By Rep. Mike Sanders
In 1863, in the midst of the Civil War, President Abraham Lincoln proclaimed a national day of Thanksgiving. Of course, this wasn’t the first such proclamation to be issued – that was done by the Continental Congress in 1777. The first Thanksgiving Day celebrated under the new Constitution took place November 26, 1789, in the first year of George Washington’s presidency. He called for a day of public thanksgiving and prayer. After that, Presidents John Adams and James Madison issued similar proclamations, adding a plea for fasting. But the policy fell into disuse until Lincoln, and it is his proclamation I like best of all, perhaps because it came during a time of civil disunity and yet it recognized there was still much for which to be grateful. Whatever the case, I reprint it here:
“The year that is drawing towards its close, has been filled with the blessings of fruitful fields and healthful skies. To these bounties, which are so constantly enjoyed that we are prone to forget the source from which they come, others have been added, which are of so extraordinary a nature that they cannot fail to penetrate and soften even the heart which is habitually insensible to the ever watchful providence of Almighty God.
“In the midst of a civil war of unequalled magnitude and severity, which has sometimes seemed to foreign States to invite and to provoke their aggression, peace has been preserved with all nations, order has been maintained, the laws have been respected and obeyed, and harmony has prevailed everywhere, except in the theatre of military conflict, while that theatre has been greatly contracted by the advancing armies and navies of the Union.
“Needful diversions of wealth and of strength from the fields of peaceful industry to the national defense have not arrested the plow, the shuttle, or the ship; the ax has enlarged the borders of our settlements, and the mines, as well of iron and coal as of the precious metals, have yielded even more abundantly than heretofore. Population has steadily increased notwithstanding the waste that has been made in the camp, the siege and the battle-field; and the country, rejoicing in the consciousness of augmented strength and vigor, is permitted to expect continuance of years with large increase of freedom.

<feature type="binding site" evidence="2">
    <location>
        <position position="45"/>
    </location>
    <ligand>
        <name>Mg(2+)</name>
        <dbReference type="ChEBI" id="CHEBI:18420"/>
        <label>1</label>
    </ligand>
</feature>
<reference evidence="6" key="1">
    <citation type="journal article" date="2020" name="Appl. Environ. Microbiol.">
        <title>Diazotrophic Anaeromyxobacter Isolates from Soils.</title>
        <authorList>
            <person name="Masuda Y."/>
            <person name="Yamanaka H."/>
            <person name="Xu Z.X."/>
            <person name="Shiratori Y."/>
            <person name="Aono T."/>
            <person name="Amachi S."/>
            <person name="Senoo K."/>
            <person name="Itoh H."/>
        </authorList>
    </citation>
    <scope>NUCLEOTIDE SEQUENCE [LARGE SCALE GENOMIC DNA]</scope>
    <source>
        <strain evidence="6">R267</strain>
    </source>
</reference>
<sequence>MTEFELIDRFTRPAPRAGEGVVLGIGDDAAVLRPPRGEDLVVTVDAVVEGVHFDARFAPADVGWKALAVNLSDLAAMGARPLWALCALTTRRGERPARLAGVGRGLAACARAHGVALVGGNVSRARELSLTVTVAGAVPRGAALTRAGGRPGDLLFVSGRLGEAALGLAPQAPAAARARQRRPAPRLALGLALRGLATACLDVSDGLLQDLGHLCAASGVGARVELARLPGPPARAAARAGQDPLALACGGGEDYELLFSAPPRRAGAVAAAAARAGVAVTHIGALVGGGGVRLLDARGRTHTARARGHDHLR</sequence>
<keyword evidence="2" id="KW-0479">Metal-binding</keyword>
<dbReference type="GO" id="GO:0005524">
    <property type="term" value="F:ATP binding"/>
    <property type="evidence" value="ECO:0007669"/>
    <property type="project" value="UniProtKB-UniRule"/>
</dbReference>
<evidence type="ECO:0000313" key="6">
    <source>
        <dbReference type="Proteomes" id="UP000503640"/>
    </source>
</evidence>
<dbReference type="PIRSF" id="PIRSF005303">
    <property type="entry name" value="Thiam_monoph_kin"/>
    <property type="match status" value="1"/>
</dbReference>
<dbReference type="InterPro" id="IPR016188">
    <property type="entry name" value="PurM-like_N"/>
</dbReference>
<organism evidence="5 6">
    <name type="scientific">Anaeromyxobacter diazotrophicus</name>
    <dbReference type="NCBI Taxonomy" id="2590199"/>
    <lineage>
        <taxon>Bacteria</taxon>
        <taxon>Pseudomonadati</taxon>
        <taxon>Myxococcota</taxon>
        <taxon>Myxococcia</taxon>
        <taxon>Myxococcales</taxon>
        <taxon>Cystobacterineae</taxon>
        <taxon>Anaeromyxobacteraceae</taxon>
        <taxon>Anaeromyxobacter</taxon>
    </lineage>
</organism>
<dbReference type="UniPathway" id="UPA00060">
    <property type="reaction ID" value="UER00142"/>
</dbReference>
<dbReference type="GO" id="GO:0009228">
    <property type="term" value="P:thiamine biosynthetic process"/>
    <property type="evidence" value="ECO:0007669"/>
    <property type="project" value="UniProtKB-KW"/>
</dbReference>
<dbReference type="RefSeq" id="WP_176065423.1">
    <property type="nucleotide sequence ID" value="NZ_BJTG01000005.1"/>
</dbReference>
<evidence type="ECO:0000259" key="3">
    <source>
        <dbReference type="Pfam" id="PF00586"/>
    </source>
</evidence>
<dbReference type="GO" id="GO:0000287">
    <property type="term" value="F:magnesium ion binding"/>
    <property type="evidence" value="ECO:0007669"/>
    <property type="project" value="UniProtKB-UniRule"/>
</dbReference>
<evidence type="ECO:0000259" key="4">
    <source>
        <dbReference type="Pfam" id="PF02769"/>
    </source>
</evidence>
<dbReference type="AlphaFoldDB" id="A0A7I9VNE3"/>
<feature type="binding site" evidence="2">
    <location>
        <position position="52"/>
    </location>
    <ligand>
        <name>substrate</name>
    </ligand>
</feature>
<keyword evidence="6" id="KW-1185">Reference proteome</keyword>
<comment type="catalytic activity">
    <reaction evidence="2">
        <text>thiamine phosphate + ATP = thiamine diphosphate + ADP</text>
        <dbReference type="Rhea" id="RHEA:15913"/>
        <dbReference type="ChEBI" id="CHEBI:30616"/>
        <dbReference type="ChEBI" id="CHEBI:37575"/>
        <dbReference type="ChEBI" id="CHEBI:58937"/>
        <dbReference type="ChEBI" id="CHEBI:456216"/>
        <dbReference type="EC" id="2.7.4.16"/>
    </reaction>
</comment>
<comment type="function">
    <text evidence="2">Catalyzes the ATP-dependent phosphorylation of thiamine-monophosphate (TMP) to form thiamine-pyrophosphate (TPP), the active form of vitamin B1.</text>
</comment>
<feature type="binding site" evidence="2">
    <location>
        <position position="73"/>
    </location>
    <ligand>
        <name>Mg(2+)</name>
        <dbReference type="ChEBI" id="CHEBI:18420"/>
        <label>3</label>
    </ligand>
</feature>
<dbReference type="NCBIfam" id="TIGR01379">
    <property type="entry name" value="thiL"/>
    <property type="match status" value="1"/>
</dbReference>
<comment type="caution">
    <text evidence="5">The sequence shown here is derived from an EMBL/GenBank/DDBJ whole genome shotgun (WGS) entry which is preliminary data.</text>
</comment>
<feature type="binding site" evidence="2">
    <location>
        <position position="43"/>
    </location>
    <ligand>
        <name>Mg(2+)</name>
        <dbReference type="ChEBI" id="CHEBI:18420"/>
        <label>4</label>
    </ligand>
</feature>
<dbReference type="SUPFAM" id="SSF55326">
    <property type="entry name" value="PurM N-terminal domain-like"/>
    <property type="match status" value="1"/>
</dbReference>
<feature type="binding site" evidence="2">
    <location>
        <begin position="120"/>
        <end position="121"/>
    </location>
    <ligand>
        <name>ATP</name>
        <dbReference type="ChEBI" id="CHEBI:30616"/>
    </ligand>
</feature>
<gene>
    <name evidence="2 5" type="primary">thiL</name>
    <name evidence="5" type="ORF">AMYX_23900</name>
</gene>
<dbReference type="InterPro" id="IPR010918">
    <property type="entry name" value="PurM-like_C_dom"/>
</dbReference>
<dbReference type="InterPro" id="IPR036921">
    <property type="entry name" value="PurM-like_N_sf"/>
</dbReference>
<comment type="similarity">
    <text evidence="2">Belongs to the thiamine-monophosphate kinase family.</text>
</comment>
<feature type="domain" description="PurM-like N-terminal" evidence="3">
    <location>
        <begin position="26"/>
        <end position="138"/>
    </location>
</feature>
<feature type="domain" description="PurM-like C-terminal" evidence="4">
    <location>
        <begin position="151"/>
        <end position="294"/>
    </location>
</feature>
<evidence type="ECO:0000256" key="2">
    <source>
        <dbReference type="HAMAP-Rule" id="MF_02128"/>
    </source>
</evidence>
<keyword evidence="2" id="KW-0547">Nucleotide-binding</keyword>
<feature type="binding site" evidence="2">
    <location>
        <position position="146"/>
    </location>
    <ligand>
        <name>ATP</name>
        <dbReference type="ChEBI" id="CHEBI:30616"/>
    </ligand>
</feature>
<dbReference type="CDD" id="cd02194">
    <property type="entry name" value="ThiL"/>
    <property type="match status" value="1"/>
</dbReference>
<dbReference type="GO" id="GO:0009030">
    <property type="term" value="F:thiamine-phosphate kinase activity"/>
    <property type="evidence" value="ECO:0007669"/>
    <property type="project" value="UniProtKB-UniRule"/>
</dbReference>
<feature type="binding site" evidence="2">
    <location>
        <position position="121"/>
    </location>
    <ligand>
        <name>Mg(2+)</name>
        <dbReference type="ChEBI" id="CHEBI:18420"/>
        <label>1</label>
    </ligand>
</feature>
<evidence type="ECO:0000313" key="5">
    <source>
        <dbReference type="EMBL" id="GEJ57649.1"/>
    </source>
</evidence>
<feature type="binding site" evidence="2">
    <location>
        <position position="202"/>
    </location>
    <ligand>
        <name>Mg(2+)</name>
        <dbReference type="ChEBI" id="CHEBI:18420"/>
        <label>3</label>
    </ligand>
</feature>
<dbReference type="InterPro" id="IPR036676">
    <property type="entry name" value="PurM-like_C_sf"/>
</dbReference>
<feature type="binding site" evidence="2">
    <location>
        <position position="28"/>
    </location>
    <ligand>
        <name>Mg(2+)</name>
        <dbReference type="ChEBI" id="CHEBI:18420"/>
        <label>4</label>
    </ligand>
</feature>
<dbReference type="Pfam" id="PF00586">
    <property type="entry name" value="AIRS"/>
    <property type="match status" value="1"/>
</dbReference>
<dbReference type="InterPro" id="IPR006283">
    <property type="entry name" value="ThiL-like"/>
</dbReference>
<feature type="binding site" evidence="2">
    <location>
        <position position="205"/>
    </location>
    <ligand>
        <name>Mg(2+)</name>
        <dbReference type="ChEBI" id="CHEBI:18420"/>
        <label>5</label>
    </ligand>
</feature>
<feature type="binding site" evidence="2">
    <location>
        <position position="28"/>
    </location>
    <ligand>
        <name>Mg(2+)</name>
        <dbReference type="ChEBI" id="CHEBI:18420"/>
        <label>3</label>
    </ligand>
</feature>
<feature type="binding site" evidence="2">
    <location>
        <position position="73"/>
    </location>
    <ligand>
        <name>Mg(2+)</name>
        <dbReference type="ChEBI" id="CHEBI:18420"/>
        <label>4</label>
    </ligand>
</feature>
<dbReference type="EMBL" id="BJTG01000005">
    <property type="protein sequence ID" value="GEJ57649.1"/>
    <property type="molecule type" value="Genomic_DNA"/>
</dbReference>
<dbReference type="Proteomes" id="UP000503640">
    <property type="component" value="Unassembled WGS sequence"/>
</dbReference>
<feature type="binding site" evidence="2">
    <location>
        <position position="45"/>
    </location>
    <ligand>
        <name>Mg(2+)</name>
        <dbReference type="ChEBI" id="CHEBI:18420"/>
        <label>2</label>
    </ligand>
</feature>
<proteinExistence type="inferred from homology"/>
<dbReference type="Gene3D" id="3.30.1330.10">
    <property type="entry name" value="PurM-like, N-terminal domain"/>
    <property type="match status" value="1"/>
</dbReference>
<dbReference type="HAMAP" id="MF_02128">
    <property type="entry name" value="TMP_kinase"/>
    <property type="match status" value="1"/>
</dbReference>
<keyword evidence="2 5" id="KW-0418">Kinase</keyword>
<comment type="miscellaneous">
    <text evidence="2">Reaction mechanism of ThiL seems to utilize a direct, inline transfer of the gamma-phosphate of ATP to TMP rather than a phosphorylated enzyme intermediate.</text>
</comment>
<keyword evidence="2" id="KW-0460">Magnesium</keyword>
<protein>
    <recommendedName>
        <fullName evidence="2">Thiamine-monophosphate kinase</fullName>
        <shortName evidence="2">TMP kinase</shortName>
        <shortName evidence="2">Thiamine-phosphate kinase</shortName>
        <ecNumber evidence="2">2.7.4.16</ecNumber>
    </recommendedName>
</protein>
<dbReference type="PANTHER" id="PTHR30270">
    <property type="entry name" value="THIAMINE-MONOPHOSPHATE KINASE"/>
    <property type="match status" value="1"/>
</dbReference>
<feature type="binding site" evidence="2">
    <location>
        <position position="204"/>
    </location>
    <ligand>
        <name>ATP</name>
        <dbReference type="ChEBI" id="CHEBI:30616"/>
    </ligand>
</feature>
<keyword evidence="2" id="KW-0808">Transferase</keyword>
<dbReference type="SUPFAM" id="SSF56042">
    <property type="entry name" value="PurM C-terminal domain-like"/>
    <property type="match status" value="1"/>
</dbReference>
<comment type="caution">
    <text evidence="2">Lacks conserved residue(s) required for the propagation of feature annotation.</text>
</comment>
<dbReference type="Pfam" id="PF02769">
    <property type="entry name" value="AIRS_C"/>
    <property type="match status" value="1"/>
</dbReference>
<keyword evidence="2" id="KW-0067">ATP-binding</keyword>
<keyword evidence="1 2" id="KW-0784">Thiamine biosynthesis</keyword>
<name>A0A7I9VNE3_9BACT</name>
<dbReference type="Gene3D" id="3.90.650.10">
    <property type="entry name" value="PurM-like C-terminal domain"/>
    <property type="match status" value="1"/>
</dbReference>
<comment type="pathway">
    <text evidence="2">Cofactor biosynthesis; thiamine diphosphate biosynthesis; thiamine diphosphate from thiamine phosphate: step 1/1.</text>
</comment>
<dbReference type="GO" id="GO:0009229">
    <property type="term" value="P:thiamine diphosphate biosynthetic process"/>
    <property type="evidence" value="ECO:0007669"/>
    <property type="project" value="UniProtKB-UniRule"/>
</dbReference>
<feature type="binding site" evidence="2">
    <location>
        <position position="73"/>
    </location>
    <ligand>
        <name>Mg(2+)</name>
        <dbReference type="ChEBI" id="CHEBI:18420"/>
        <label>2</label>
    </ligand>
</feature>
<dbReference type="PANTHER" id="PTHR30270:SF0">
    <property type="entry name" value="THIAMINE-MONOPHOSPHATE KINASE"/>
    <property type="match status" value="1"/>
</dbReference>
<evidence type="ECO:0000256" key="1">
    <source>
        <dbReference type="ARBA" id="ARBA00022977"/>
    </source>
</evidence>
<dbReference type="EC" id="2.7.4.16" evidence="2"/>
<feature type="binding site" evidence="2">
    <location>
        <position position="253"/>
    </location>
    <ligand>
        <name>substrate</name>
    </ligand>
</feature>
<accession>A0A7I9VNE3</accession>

“No human counsel hath devised nor hath any mortal hand worked out these great things. They are the gracious gifts of the Most High God, who, while dealing with us in anger for our sins, hath nevertheless remembered mercy.
“It has seemed to me fit and proper that they should be solemnly, reverently and gratefully acknowledged, as with one heart and one voice, by the whole American people. I do therefore invite my fellow citizens in every part of the United States, and also those who are at sea and those who are sojourning in foreign lands, to set apart and observe the last Thursday of November next as a day of thanksgiving and praise to our beneficent Father who dwelleth in the Heavens. And I recommend to them that while offering up the ascriptions justly due to Him for such singular deliverances and blessings they do also, with humble penitence for our national perverseness and disobedience, commend to His tender care all those who have become widows, orphans, mourners or sufferers in the lamentable civil strife in which we are unavoidably engaged, and fervently implore the interposition of the Almighty hand to heal the wounds of the nation and to restore it as soon as may be consistent with the divine purposes to the full enjoyment of peace, harmony, tranquility and union.”
I am blessed to live in this wonderful nation and in Oklahoma, its best state. I am blessed to have my wife Nellie and our sons and to be surrounded by so many friends and constituents who care for preserving our freedoms and our way of life. May God richly bless each of you this Thanksgiving.
By Rep. Mike Sanders
Interim studies are underway in the Legislature. Several are being held each week on a wide variety of topics from economic growth to agriculture, utilities, energy, education, health care and much more.
Once session starts in February 2020, lawmakers will hear dozens of bills in each committee meeting and then vote on hundreds of pieces of legislation over a short period. These interim studies give us time to slow down and ask questions of different experts on each topic and analyze costs and other factors of proposed legislation.